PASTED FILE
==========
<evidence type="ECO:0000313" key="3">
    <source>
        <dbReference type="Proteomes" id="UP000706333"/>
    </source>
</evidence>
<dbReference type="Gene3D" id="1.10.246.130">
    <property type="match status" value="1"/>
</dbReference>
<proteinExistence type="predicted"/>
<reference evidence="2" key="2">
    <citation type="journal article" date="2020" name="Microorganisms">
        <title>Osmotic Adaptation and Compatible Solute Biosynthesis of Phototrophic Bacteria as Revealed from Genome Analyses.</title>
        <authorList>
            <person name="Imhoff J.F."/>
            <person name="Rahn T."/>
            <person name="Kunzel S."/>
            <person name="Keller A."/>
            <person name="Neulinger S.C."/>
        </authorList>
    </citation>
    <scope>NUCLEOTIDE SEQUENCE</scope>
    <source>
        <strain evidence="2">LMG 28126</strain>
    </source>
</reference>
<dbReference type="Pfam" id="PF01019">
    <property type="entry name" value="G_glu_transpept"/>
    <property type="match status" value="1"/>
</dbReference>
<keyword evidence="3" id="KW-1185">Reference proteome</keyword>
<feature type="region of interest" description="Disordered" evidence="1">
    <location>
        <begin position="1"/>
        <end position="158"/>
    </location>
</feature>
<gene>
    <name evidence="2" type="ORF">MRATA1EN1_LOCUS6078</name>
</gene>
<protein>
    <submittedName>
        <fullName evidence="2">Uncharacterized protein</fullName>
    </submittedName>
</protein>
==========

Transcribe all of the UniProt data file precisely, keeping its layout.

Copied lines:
<evidence type="ECO:0000313" key="3">
    <source>
        <dbReference type="Proteomes" id="UP000706333"/>
    </source>
</evidence>
<dbReference type="Gene3D" id="1.10.246.130">
    <property type="match status" value="1"/>
</dbReference>
<proteinExistence type="predicted"/>
<reference evidence="2" key="2">
    <citation type="journal article" date="2020" name="Microorganisms">
        <title>Osmotic Adaptation and Compatible Solute Biosynthesis of Phototrophic Bacteria as Revealed from Genome Analyses.</title>
        <authorList>
            <person name="Imhoff J.F."/>
            <person name="Rahn T."/>
            <person name="Kunzel S."/>
            <person name="Keller A."/>
            <person name="Neulinger S.C."/>
        </authorList>
    </citation>
    <scope>NUCLEOTIDE SEQUENCE</scope>
    <source>
        <strain evidence="2">LMG 28126</strain>
    </source>
</reference>
<dbReference type="Pfam" id="PF01019">
    <property type="entry name" value="G_glu_transpept"/>
    <property type="match status" value="1"/>
</dbReference>
<keyword evidence="3" id="KW-1185">Reference proteome</keyword>
<feature type="region of interest" description="Disordered" evidence="1">
    <location>
        <begin position="1"/>
        <end position="158"/>
    </location>
</feature>
<gene>
    <name evidence="2" type="ORF">MRATA1EN1_LOCUS6078</name>
</gene>
<protein>
    <submittedName>
        <fullName evidence="2">Uncharacterized protein</fullName>
    </submittedName>
</protein>